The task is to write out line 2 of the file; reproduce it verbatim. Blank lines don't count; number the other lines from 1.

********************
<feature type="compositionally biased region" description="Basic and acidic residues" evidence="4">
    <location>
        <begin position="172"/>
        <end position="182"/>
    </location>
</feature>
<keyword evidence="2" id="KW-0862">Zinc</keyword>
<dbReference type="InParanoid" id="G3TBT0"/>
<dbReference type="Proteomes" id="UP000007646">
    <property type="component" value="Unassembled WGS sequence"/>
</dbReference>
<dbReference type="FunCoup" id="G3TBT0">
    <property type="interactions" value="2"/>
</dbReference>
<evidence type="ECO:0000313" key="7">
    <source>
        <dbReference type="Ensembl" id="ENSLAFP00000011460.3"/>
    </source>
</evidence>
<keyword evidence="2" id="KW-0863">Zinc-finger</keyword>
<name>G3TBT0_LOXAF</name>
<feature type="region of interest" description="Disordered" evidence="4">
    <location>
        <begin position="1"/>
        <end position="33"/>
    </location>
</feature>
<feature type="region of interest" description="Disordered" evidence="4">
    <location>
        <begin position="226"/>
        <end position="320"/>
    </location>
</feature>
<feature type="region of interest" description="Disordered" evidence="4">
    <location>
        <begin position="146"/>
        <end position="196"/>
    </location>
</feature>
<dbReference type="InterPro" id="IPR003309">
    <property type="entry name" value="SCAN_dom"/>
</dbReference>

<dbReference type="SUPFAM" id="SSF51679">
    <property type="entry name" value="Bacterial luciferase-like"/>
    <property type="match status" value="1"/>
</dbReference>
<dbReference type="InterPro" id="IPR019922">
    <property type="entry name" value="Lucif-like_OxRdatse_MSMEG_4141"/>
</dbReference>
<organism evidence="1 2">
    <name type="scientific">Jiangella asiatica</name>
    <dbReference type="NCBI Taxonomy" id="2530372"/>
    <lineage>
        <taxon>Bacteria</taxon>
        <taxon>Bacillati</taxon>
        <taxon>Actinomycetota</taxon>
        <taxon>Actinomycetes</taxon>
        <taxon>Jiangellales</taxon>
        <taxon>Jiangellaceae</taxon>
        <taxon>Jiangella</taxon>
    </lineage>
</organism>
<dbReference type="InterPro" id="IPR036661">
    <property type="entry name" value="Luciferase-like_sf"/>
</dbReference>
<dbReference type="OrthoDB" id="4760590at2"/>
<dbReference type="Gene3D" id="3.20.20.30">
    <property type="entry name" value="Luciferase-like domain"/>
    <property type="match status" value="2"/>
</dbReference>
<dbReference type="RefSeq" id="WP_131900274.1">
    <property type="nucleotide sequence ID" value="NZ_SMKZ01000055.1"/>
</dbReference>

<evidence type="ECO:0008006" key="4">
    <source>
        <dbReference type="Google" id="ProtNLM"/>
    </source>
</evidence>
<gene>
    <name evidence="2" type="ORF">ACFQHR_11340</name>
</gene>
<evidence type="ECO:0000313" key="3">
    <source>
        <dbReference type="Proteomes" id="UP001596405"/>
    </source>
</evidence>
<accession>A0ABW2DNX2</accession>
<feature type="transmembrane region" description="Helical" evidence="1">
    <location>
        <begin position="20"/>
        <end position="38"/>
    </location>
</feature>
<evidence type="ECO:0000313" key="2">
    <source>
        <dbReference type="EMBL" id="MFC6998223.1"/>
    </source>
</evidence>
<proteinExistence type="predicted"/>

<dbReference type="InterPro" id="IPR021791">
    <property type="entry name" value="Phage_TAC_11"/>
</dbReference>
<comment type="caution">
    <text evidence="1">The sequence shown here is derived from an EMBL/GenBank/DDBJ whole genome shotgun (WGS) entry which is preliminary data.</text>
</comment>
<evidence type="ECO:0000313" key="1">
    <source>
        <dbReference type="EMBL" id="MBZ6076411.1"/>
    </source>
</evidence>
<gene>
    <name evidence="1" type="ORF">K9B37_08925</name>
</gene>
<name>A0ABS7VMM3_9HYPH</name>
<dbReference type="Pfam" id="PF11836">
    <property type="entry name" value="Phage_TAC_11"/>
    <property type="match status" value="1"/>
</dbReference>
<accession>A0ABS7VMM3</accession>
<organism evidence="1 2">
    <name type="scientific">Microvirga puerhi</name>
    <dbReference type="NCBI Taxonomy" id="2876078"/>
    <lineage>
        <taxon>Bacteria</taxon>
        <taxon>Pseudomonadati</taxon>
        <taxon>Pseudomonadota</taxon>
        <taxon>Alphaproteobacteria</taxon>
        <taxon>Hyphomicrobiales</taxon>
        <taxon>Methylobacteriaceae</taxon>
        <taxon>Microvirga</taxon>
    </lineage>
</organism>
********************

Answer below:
    <location>